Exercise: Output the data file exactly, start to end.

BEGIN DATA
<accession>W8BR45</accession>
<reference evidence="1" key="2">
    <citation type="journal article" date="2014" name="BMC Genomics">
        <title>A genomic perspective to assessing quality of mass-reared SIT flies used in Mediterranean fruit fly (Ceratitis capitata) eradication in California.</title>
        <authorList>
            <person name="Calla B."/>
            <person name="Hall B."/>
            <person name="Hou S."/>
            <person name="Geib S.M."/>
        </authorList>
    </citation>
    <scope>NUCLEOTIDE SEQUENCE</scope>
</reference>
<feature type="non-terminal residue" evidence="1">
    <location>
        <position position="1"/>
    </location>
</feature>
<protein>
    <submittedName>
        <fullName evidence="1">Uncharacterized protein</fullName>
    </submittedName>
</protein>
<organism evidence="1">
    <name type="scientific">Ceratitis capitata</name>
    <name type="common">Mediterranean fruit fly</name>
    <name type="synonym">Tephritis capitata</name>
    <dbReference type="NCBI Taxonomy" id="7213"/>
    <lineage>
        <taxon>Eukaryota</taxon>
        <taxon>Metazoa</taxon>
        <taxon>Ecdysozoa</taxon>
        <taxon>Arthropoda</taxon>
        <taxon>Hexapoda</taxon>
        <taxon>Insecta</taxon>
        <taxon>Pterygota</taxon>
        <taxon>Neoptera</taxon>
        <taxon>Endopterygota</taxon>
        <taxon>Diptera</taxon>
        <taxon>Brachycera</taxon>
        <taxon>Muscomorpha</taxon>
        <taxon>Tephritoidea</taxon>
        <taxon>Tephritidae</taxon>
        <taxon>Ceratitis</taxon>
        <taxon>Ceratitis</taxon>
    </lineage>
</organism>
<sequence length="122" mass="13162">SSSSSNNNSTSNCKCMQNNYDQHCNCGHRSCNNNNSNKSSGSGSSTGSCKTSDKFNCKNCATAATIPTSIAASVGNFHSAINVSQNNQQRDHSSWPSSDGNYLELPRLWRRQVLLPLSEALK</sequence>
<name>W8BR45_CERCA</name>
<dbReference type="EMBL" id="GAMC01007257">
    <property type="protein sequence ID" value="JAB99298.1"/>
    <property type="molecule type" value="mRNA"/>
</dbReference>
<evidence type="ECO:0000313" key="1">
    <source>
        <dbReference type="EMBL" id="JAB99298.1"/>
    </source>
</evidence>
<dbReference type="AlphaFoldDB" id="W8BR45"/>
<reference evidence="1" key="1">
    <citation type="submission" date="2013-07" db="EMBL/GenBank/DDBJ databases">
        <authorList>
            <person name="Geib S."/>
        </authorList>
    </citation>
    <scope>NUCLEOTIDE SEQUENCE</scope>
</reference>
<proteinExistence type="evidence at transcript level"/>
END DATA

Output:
<accession>W8BR45</accession>
<reference evidence="1" key="2">
    <citation type="journal article" date="2014" name="BMC Genomics">
        <title>A genomic perspective to assessing quality of mass-reared SIT flies used in Mediterranean fruit fly (Ceratitis capitata) eradication in California.</title>
        <authorList>
            <person name="Calla B."/>
            <person name="Hall B."/>
            <person name="Hou S."/>
            <person name="Geib S.M."/>
        </authorList>
    </citation>
    <scope>NUCLEOTIDE SEQUENCE</scope>
</reference>
<feature type="non-terminal residue" evidence="1">
    <location>
        <position position="1"/>
    </location>
</feature>
<protein>
    <submittedName>
        <fullName evidence="1">Uncharacterized protein</fullName>
    </submittedName>
</protein>
<organism evidence="1">
    <name type="scientific">Ceratitis capitata</name>
    <name type="common">Mediterranean fruit fly</name>
    <name type="synonym">Tephritis capitata</name>
    <dbReference type="NCBI Taxonomy" id="7213"/>
    <lineage>
        <taxon>Eukaryota</taxon>
        <taxon>Metazoa</taxon>
        <taxon>Ecdysozoa</taxon>
        <taxon>Arthropoda</taxon>
        <taxon>Hexapoda</taxon>
        <taxon>Insecta</taxon>
        <taxon>Pterygota</taxon>
        <taxon>Neoptera</taxon>
        <taxon>Endopterygota</taxon>
        <taxon>Diptera</taxon>
        <taxon>Brachycera</taxon>
        <taxon>Muscomorpha</taxon>
        <taxon>Tephritoidea</taxon>
        <taxon>Tephritidae</taxon>
        <taxon>Ceratitis</taxon>
        <taxon>Ceratitis</taxon>
    </lineage>
</organism>
<sequence length="122" mass="13162">SSSSSNNNSTSNCKCMQNNYDQHCNCGHRSCNNNNSNKSSGSGSSTGSCKTSDKFNCKNCATAATIPTSIAASVGNFHSAINVSQNNQQRDHSSWPSSDGNYLELPRLWRRQVLLPLSEALK</sequence>
<name>W8BR45_CERCA</name>
<dbReference type="EMBL" id="GAMC01007257">
    <property type="protein sequence ID" value="JAB99298.1"/>
    <property type="molecule type" value="mRNA"/>
</dbReference>
<evidence type="ECO:0000313" key="1">
    <source>
        <dbReference type="EMBL" id="JAB99298.1"/>
    </source>
</evidence>
<dbReference type="AlphaFoldDB" id="W8BR45"/>
<reference evidence="1" key="1">
    <citation type="submission" date="2013-07" db="EMBL/GenBank/DDBJ databases">
        <authorList>
            <person name="Geib S."/>
        </authorList>
    </citation>
    <scope>NUCLEOTIDE SEQUENCE</scope>
</reference>
<proteinExistence type="evidence at transcript level"/>